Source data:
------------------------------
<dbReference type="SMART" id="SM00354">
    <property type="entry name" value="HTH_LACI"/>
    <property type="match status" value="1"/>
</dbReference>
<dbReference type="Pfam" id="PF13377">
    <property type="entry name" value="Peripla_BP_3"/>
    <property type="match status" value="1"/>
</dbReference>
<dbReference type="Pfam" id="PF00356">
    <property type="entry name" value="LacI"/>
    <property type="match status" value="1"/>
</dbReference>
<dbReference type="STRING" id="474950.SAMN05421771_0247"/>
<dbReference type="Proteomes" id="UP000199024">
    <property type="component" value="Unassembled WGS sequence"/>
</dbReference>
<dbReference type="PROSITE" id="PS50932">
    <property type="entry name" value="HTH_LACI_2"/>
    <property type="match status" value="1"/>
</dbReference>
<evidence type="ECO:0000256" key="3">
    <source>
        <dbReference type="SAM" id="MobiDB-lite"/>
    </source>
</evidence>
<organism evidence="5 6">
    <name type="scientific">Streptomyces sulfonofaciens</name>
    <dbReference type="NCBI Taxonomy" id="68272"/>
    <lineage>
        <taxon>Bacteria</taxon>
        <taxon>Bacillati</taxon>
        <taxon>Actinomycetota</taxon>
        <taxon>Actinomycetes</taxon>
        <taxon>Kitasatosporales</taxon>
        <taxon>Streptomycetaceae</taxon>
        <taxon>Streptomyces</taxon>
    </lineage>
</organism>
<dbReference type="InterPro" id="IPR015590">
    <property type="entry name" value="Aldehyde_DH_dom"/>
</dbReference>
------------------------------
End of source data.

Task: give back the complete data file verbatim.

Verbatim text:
<dbReference type="SMART" id="SM00354">
    <property type="entry name" value="HTH_LACI"/>
    <property type="match status" value="1"/>
</dbReference>
<dbReference type="Pfam" id="PF13377">
    <property type="entry name" value="Peripla_BP_3"/>
    <property type="match status" value="1"/>
</dbReference>
<dbReference type="Pfam" id="PF00356">
    <property type="entry name" value="LacI"/>
    <property type="match status" value="1"/>
</dbReference>
<dbReference type="STRING" id="474950.SAMN05421771_0247"/>
<dbReference type="Proteomes" id="UP000199024">
    <property type="component" value="Unassembled WGS sequence"/>
</dbReference>
<dbReference type="PROSITE" id="PS50932">
    <property type="entry name" value="HTH_LACI_2"/>
    <property type="match status" value="1"/>
</dbReference>
<evidence type="ECO:0000256" key="3">
    <source>
        <dbReference type="SAM" id="MobiDB-lite"/>
    </source>
</evidence>
<organism evidence="5 6">
    <name type="scientific">Streptomyces sulfonofaciens</name>
    <dbReference type="NCBI Taxonomy" id="68272"/>
    <lineage>
        <taxon>Bacteria</taxon>
        <taxon>Bacillati</taxon>
        <taxon>Actinomycetota</taxon>
        <taxon>Actinomycetes</taxon>
        <taxon>Kitasatosporales</taxon>
        <taxon>Streptomycetaceae</taxon>
        <taxon>Streptomyces</taxon>
    </lineage>
</organism>
<dbReference type="InterPro" id="IPR015590">
    <property type="entry name" value="Aldehyde_DH_dom"/>
</dbReference>